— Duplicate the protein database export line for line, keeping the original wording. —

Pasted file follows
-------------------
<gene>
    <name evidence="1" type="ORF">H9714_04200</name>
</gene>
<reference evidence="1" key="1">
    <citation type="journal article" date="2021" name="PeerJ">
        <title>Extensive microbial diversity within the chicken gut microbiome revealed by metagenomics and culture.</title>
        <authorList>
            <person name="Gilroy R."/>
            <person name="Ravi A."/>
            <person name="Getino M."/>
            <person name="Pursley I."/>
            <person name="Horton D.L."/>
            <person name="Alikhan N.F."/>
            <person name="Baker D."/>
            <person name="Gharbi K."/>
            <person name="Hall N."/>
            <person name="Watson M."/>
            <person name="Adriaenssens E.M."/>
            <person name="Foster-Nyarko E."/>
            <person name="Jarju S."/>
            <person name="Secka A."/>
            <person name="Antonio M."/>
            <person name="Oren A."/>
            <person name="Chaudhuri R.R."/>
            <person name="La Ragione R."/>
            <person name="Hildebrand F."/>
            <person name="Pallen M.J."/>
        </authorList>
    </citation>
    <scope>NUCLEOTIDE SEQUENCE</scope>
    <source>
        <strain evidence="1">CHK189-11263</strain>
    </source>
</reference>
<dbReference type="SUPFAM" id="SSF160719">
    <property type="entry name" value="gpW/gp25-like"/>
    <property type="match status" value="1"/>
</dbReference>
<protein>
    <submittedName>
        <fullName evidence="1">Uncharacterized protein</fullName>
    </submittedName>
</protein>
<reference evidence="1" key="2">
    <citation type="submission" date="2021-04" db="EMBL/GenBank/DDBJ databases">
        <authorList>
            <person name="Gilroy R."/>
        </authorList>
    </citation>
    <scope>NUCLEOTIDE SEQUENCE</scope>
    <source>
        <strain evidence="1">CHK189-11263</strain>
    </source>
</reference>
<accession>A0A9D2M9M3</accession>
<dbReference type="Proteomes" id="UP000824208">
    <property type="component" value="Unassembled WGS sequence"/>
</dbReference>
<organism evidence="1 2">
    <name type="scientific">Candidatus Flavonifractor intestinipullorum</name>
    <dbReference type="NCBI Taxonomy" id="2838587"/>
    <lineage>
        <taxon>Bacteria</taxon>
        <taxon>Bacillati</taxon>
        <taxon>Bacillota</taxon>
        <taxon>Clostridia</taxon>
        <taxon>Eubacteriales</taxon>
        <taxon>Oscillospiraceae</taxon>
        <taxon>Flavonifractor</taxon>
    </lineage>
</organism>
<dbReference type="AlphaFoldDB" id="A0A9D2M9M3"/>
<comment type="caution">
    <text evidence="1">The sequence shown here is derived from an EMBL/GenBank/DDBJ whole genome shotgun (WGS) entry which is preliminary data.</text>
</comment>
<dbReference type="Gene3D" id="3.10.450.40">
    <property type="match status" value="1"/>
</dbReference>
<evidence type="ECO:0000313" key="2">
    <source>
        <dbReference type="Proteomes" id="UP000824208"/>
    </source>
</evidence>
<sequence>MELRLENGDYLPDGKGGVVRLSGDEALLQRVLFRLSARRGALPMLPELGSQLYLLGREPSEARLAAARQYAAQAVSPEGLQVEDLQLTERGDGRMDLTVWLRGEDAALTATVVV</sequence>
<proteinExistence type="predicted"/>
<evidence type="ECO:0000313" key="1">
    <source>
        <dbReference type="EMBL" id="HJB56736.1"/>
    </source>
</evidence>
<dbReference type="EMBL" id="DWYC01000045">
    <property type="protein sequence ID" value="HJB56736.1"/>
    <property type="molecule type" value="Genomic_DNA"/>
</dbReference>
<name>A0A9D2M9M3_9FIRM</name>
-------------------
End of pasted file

<gene>
    <name evidence="1" type="ORF">H9714_04200</name>
</gene>
<reference evidence="1" key="1">
    <citation type="journal article" date="2021" name="PeerJ">
        <title>Extensive microbial diversity within the chicken gut microbiome revealed by metagenomics and culture.</title>
        <authorList>
            <person name="Gilroy R."/>
            <person name="Ravi A."/>
            <person name="Getino M."/>
            <person name="Pursley I."/>
            <person name="Horton D.L."/>
            <person name="Alikhan N.F."/>
            <person name="Baker D."/>
            <person name="Gharbi K."/>
            <person name="Hall N."/>
            <person name="Watson M."/>
            <person name="Adriaenssens E.M."/>
            <person name="Foster-Nyarko E."/>
            <person name="Jarju S."/>
            <person name="Secka A."/>
            <person name="Antonio M."/>
            <person name="Oren A."/>
            <person name="Chaudhuri R.R."/>
            <person name="La Ragione R."/>
            <person name="Hildebrand F."/>
            <person name="Pallen M.J."/>
        </authorList>
    </citation>
    <scope>NUCLEOTIDE SEQUENCE</scope>
    <source>
        <strain evidence="1">CHK189-11263</strain>
    </source>
</reference>
<dbReference type="SUPFAM" id="SSF160719">
    <property type="entry name" value="gpW/gp25-like"/>
    <property type="match status" value="1"/>
</dbReference>
<protein>
    <submittedName>
        <fullName evidence="1">Uncharacterized protein</fullName>
    </submittedName>
</protein>
<reference evidence="1" key="2">
    <citation type="submission" date="2021-04" db="EMBL/GenBank/DDBJ databases">
        <authorList>
            <person name="Gilroy R."/>
        </authorList>
    </citation>
    <scope>NUCLEOTIDE SEQUENCE</scope>
    <source>
        <strain evidence="1">CHK189-11263</strain>
    </source>
</reference>
<accession>A0A9D2M9M3</accession>
<dbReference type="Proteomes" id="UP000824208">
    <property type="component" value="Unassembled WGS sequence"/>
</dbReference>
<organism evidence="1 2">
    <name type="scientific">Candidatus Flavonifractor intestinipullorum</name>
    <dbReference type="NCBI Taxonomy" id="2838587"/>
    <lineage>
        <taxon>Bacteria</taxon>
        <taxon>Bacillati</taxon>
        <taxon>Bacillota</taxon>
        <taxon>Clostridia</taxon>
        <taxon>Eubacteriales</taxon>
        <taxon>Oscillospiraceae</taxon>
        <taxon>Flavonifractor</taxon>
    </lineage>
</organism>
<dbReference type="AlphaFoldDB" id="A0A9D2M9M3"/>
<comment type="caution">
    <text evidence="1">The sequence shown here is derived from an EMBL/GenBank/DDBJ whole genome shotgun (WGS) entry which is preliminary data.</text>
</comment>
<dbReference type="Gene3D" id="3.10.450.40">
    <property type="match status" value="1"/>
</dbReference>
<evidence type="ECO:0000313" key="2">
    <source>
        <dbReference type="Proteomes" id="UP000824208"/>
    </source>
</evidence>
<sequence>MELRLENGDYLPDGKGGVVRLSGDEALLQRVLFRLSARRGALPMLPELGSQLYLLGREPSEARLAAARQYAAQAVSPEGLQVEDLQLTERGDGRMDLTVWLRGEDAALTATVVV</sequence>
<proteinExistence type="predicted"/>
<evidence type="ECO:0000313" key="1">
    <source>
        <dbReference type="EMBL" id="HJB56736.1"/>
    </source>
</evidence>
<dbReference type="EMBL" id="DWYC01000045">
    <property type="protein sequence ID" value="HJB56736.1"/>
    <property type="molecule type" value="Genomic_DNA"/>
</dbReference>
<name>A0A9D2M9M3_9FIRM</name>